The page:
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Old 07-04-2012, 10:47 PM   #1
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Default First Time Shooter

Today I had a friend come over for her first time shooting a gun. Her husband recently passed away and left her several guns, including two Glocks and a S&W 4013 in .40 S&W. She wants to keep one gun for home defense yet she has never fired a gun in her life, that is until today.

I started off by sending her the Safety Rules (thanks Kilogulf59 for posting those and Winds of Change for making it a sticky in the Training and Safety section) and having her familiarize herself with those a few days ago. Today we had her guns out as well as several .22lr handguns and rifles, a GP100 .357 mag with downloaded .38 Specials and a .380 Beretta. She liked shooting the .22 lr Single Six and the 10/22 the most, also shot the 22/45 semi-auto. The downloaded .38's and the .380 were too much for her and we did not have her try the .40 as the recoil is way too much for her at this point.

There are some issues she has that I would like some advice on. Most difficult is that she wears contact lenses. In her right eye she has a reading prescription and in the left eye she has a distance prescrip., she says that she is right eye dominant but when she sights the rifle she shows left eye dominance. With the Single Six she was doing pretty well nevertheless and hitting the targets as long as she didn't spend too much time trying to acquire (she shoots with both eyes open and can't seem to close one eye.)

She did OK with the scoped 10/22 but only after I placed a patch over her left eye.

My thoughts are to ask if she has some prescription glasses to wear rather than the contacts. If that doesn't do it all then the eye patch would also be used. I figure over time she will be able to transition to shooting with both eyes uncovered and open once she learns how to concentrate on the sight picture.

Her long-term goal is to have a gun for home defense. I think the .40S&W is too much gun for her, even with time and training I am not sure these guns will be ideal for this purpose. She did like the revolvers for their simplicity. I figure over time and with practice the .38 special in a revolver would be a good choice.

Maybe a 28 gauge shotgun would work, but I don't have one for her to try out. We do have a .410 shotty but that is not, in my opinion, a good choice for HD.

Anybody have any advice?

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Old 07-04-2012, 10:58 PM   #2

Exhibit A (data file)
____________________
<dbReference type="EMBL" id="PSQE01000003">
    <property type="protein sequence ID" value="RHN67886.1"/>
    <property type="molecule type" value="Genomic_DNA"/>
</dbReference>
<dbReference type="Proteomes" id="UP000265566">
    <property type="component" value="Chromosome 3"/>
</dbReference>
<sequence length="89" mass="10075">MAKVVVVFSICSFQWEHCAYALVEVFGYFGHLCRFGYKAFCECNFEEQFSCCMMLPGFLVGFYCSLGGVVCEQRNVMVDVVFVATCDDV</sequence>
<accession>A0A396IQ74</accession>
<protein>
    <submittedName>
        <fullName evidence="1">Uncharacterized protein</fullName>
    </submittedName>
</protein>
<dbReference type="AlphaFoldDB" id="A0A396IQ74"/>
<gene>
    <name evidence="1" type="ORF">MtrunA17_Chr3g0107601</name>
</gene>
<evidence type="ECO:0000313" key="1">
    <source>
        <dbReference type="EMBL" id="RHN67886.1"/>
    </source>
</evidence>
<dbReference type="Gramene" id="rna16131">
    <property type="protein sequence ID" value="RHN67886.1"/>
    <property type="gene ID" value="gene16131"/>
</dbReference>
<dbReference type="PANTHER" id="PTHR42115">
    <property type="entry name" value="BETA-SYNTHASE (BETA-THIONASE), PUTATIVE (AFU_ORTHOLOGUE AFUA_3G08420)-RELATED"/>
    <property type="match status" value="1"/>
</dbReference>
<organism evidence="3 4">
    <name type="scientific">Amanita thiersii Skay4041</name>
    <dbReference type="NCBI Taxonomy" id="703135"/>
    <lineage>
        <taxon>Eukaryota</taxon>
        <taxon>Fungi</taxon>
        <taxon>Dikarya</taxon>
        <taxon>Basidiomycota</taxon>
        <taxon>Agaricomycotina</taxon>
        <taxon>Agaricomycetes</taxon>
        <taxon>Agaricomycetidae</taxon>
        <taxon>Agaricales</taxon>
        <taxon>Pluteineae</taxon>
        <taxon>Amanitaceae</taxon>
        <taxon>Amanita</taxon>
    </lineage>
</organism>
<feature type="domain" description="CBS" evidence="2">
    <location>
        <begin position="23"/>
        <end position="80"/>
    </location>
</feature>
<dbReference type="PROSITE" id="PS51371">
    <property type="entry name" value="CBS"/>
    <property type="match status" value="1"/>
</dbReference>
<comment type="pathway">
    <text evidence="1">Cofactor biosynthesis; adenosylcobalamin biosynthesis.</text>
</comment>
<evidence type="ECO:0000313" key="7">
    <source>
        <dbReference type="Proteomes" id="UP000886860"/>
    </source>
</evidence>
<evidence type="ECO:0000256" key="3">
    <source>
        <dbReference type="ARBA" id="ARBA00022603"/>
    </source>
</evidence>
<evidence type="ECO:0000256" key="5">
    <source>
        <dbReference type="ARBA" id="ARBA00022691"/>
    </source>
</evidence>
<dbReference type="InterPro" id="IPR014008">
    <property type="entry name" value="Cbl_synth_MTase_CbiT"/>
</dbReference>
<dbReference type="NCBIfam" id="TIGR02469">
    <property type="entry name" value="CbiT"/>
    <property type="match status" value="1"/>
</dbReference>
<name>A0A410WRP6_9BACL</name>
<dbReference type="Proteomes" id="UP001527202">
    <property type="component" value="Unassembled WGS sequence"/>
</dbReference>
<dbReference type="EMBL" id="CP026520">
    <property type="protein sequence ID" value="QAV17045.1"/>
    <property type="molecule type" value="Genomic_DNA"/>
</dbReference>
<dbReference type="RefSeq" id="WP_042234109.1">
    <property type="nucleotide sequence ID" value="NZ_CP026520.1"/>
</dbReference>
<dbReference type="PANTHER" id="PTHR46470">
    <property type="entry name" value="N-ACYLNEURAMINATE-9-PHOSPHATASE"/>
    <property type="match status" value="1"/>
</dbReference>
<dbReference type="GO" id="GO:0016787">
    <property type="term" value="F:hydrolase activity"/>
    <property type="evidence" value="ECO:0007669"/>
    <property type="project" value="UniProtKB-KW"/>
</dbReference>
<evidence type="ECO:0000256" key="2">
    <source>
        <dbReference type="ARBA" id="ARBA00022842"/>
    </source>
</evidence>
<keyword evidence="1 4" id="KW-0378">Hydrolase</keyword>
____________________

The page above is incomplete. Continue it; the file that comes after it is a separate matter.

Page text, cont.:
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I have a .410 and 12 gauge Mossberg pistol grip. The 12 kicks like a freakin' mule. I love my .410 because it's fun to shoot in general and would take care of business if needed. Maybe a 20......

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Old 07-04-2012, 11:08 PM   #3
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Originally Posted by Zombiegirl View Post
I have a .410 and 12 gauge Mossberg pistol grip. The 12 kicks like a freakin' mule. I love my .410 because it's fun to shoot in general and would take care of business if needed. Maybe a 20......
The 20 is still a kicker. The 12 kicks harder, especially with slugs or even buckshot. That's what I am trying to avoid. I don't want to frighten her, so we are keeping it light for now and hoping she will work her way up, but even then I think the 20 would be too much.
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Old 07-04-2012, 11:28 PM   #4
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Are her contact Rxs the same for each eye or different? In other words can she switch contacts so her she can use her nearsighted correction on the same side as her strong hand?

I’m left eyed cross dominate. When I shot bull’s eye, I just put some frosted tape on the left lens of my safety glasses and shot with both eyes open. Now I’m finding the isosceles position less problematic for shooting L eyed, R handed than the Weaver or a Weaver variation.

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Old 07-04-2012, 11:34 PM   #5
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I am cross eye dominant left handed right eyed and I started forcing myself to shoot both eyes open a few years back, it took some practice and a little effort to break myself of closing the right eye but I figured it out.

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Old 07-04-2012, 11:35 PM   #6
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The 20 is still a kicker. The 12 kicks harder, especially with slugs or even buckshot. That's what I am trying to avoid. I don't want to frighten her, so we are keeping it light for now and hoping she will work her way up, but even then I think the 20 would be too much.
I really don't like shooting shotguns. I have shot a 16 gauge and it hurt. But I can't really shoulder them properly because I'm so short.

I think she may build herself up to shooting a larger caliber handgun. The first time I shot, I did not like a .40 cal. It scared me. But after getting more comfortable I'll shoot any handgun someone puts in my hands. Give her time, let her build up confidence and get comfortable and she will get 'braver'. I also used to have a bad time racking some semi-autos but now I know to just grab it and rack the darned thing.......but I agree some are very difficult for me to rack.

Keep working with her, Vikingdad. You are a good friend for helping her along with shooting. Did she enjoy shooting or does she feel it's something she has to learn to be safe? If she enjoyed herself she'll go much further than if she considers it a chore.